Glen Edward Chapman spent nearly 14 years on death row for a crime he did not commit after police detectives gave false testimony at his trial. Chapman was nearly executed because the state hid evidence that could have proven his innocence — including a credible confession by another man.
Chapman was sentenced to death in November 1994 for the murders of 28-year-old Tenene Yvette Conley and 31-year-old Betty Jean Ramseur in Hickory, N.C. Conley was a hosiery mill worker and Ramseur was a former nurse; both were suspected prostitutes and drug addicts at the time of their deaths.
The two women died a few weeks apart in 1992. Conley’s body was found in the basement of a vacant rental house on August 15, and Ramseur’s body was discovered in the crawl space of a burned-down abandoned house on August 22. While Conley was found less than twelve hours after her death, Ramseur’s death had occurred weeks prior to police finding her body.
- Race: African American
- County: Catawba
- Date of Crime: July-August 1992
- Victims: Betty Jean Ramseur, White, Age 31; Tenene Yvette Conley, African American, Age 28
- Conviction Date: November 10, 1994
- Exoneration Date: April 2, 2008
- Years incarcerated: 15
- Years on death row: Nearly 14
- Real Perpetrator Found: No
- Errors: Police hid evidence and changed witness statements in order to make a case against him.The lead investigator gave false testimony during trial, and Chapman’s defense counsel failed to uncover the most basic facts.
Although the state initially concluded that Conley had died as a result from manual strangulation, a forensic pathologist later found that Conley had no life-threatening injuries and had likely died of a cocaine overdose. Ramseur’s cause of death was found to be a blunt-trauma injury to the head.
Chapman was charged with Ramseur’s murder in December 1992. A homeless man claimed to have seen an African American male and white female around the location of where Ramseur’s body was later found.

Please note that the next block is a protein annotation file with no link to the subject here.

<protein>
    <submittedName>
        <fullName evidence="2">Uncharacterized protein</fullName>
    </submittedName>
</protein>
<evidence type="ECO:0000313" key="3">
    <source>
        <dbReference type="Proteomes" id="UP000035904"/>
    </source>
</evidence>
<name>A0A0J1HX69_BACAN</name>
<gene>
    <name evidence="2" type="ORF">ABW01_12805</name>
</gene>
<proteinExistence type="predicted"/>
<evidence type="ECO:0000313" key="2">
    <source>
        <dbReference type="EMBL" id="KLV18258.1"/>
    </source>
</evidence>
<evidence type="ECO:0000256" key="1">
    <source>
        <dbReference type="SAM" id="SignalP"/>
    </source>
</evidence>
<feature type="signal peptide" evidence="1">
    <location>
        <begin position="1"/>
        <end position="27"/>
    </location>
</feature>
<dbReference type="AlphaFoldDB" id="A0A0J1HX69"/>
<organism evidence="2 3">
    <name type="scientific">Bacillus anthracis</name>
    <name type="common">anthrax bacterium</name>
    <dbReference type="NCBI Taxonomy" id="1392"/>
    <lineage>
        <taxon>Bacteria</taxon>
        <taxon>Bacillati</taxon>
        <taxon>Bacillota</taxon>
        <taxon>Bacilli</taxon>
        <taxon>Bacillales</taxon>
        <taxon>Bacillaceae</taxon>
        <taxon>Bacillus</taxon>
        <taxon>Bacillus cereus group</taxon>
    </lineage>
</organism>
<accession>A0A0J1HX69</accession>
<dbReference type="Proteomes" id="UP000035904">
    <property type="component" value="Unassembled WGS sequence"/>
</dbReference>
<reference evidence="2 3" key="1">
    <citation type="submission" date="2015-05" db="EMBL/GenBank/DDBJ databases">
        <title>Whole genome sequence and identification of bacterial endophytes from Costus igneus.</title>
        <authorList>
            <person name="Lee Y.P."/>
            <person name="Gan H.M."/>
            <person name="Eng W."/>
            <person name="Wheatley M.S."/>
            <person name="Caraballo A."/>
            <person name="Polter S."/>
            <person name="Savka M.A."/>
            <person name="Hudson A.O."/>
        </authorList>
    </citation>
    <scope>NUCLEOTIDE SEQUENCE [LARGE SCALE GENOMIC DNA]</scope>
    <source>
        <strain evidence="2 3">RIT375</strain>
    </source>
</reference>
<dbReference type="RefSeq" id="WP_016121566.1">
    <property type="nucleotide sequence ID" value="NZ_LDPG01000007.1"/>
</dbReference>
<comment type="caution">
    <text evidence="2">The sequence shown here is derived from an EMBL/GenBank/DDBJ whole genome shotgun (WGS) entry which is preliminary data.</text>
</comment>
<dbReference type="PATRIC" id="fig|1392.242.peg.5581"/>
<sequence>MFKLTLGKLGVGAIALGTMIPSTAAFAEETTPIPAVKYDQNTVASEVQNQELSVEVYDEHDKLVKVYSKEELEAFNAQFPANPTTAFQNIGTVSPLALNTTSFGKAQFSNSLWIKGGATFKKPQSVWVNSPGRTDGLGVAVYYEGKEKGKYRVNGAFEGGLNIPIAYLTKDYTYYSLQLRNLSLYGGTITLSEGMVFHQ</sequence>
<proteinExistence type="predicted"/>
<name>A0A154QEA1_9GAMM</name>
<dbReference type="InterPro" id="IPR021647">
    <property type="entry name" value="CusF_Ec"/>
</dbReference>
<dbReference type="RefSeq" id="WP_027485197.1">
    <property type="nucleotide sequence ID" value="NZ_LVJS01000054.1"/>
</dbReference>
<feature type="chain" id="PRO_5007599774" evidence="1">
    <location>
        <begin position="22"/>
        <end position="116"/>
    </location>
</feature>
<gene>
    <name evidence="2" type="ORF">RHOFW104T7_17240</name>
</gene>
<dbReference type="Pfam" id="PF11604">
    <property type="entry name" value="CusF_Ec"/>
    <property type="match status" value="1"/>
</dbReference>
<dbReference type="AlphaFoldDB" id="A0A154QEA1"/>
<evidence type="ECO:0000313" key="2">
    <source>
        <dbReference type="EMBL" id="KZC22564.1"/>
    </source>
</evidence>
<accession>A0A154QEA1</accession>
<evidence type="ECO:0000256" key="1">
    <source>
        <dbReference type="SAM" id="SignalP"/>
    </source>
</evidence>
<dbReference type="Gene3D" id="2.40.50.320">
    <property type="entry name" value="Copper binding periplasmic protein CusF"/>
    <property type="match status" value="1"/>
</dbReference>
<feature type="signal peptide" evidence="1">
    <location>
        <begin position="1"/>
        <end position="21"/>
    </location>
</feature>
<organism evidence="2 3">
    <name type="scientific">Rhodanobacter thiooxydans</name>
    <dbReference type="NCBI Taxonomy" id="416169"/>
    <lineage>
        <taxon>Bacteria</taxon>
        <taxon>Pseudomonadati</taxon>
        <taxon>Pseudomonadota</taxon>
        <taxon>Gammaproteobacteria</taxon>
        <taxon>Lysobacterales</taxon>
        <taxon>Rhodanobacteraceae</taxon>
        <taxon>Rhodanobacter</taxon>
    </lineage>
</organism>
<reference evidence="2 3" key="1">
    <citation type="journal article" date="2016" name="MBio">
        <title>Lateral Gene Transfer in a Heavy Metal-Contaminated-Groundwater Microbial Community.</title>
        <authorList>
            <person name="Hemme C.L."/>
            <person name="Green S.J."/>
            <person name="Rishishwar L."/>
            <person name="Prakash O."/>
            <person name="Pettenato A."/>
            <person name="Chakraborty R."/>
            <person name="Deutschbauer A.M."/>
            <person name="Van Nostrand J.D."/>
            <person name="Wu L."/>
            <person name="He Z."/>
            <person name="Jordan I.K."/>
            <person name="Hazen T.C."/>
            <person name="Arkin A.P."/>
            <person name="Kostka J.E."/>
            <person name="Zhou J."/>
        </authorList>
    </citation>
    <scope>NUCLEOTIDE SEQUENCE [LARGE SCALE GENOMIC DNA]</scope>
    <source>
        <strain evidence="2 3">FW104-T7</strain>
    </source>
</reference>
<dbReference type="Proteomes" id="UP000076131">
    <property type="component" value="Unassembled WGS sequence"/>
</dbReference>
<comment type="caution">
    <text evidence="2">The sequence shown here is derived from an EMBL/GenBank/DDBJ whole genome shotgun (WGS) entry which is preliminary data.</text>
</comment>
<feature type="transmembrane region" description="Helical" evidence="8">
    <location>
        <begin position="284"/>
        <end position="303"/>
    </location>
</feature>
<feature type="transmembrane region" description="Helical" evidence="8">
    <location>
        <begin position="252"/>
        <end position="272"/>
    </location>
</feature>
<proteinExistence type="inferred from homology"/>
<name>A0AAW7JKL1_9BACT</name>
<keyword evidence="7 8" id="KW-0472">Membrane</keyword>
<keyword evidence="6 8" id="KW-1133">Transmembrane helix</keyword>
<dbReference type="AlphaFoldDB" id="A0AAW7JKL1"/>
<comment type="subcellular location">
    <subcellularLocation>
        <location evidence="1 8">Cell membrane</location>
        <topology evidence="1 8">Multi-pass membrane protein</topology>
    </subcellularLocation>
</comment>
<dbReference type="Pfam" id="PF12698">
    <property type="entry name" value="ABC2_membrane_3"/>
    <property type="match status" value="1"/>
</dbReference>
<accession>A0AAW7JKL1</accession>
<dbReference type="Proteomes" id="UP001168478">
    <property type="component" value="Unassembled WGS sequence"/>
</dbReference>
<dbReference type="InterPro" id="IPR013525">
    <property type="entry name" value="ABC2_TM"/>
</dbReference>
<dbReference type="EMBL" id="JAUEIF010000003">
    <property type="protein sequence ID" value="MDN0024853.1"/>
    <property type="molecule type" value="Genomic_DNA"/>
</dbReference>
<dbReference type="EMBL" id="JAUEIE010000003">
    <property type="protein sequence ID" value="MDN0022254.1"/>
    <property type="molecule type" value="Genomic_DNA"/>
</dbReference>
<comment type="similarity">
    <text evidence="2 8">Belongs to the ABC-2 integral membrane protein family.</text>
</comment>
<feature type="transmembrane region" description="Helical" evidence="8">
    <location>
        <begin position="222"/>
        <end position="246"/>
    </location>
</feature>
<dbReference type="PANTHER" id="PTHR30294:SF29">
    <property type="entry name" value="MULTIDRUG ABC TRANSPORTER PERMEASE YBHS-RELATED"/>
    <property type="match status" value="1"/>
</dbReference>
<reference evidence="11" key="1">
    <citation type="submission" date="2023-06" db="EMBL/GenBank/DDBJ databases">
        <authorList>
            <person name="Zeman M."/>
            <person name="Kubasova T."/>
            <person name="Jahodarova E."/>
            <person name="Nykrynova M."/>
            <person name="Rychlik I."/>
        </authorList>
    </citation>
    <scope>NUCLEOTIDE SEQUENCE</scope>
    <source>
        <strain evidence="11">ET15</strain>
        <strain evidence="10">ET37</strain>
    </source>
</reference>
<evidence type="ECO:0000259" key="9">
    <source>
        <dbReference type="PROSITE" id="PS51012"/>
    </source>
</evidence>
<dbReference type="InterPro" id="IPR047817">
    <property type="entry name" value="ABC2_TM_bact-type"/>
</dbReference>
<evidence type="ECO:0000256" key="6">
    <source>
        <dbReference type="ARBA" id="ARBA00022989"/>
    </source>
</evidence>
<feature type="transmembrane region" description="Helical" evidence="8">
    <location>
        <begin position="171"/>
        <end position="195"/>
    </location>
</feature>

Almost six months later, in August 1993, Chapman was charged in Conley’s death. Chapman’s DNA matched a semen sample taken from her body. In addition to the DNA, witnesses claimed to have last seen Conley alive with Chapman, and Chapman had previously worked on the property where her body was found. The charges came even though it appeared that Conley had not been murdered, but instead died of a drug overdose.
Chapman admitted that he had known and smoked crack with Ramseur, and that he had consensual sex with Conley, however he denied all other accusations by the witnesses. He said he had never seen one of the witnesses until the day the man testified.
It was later revealed that police had changed or withheld various witness statements to make the evidence better fit the case against Chapman. During his trial, the jury never heard about the confession of another man or the results of a photo lineup in which another man was positively identified. Beyond this, the state withheld witness statements that pointed to Chapman’s innocence—including statements that indicated Conley had been seen alive after the day she’d supposedly been killed.
Because the police were preoccupied with making a case against Chapman, they failed to investigate suspects who had clear motives along with similar crimes in the area that had occurred during the same time period. Ramseur’s murder remains unsolved.
Chapman had a joint trial for both cases, was convicted on two counts of first-degree murder, and was sentenced to death in the span of just two-and-a-half weeks in November 1994.
His trial attorneys, Robert Adams and Thomas Portwood, did virtually no investigation into Chapman’s case. The North Carolina State Bar later disciplined Adams for alcohol abuse, while Portwood was removed from a different death row case and ordered to seek treatment in relation to alcoholism. Before he died of an alcohol-related illness, Portwood admitted to drinking heavily during trials in which his clients faced the death penalty.
Chapman was released from death row on April 2, 2008, after Superior Court Judge Robert Ervin ordered a new trial. “The notion that a defendant can be put to death when no crime in fact occurred is troubling at best,” Ervin wrote in the order that freed Chapman. In granting Chapman a new trial, Ervin also cited withheld evidence, “lost, misplaced or destroyed” documents, the use of weak, circumstantial evidence, false testimony by the lead investigator and ineffective assistance of defense counsel. Prosecutors elected not to re-try Chapman and he was set free.
Despite the definitive evidence that Chapman is innocent, he has yet to be granted a pardon of innocence or receive any compensation for the years he spent awaiting his execution. In North Carolina, those who are wrongfully convicted are entitled to $50,000 per year in compensation up to $750,000— but only if the governor grants them a pardon of innocence. There has been no response to his request for a pardon, which was filed in 2009.
During his 15 years of incarceration, Chapman’s two young sons grew up without a father and his wife died from liver cancer. Chapman has spent much of the time since his release working in a minimum-wage job and relying on the support of his adopted hometown of Asheville, where yearly fundraisers have been held in his honor. He travels around the state speaking about his exoneration and the many flaws in the criminal justice system that led to his conviction. “I can forgive,” Chapman says. “That doesn’t mean I have to forget.”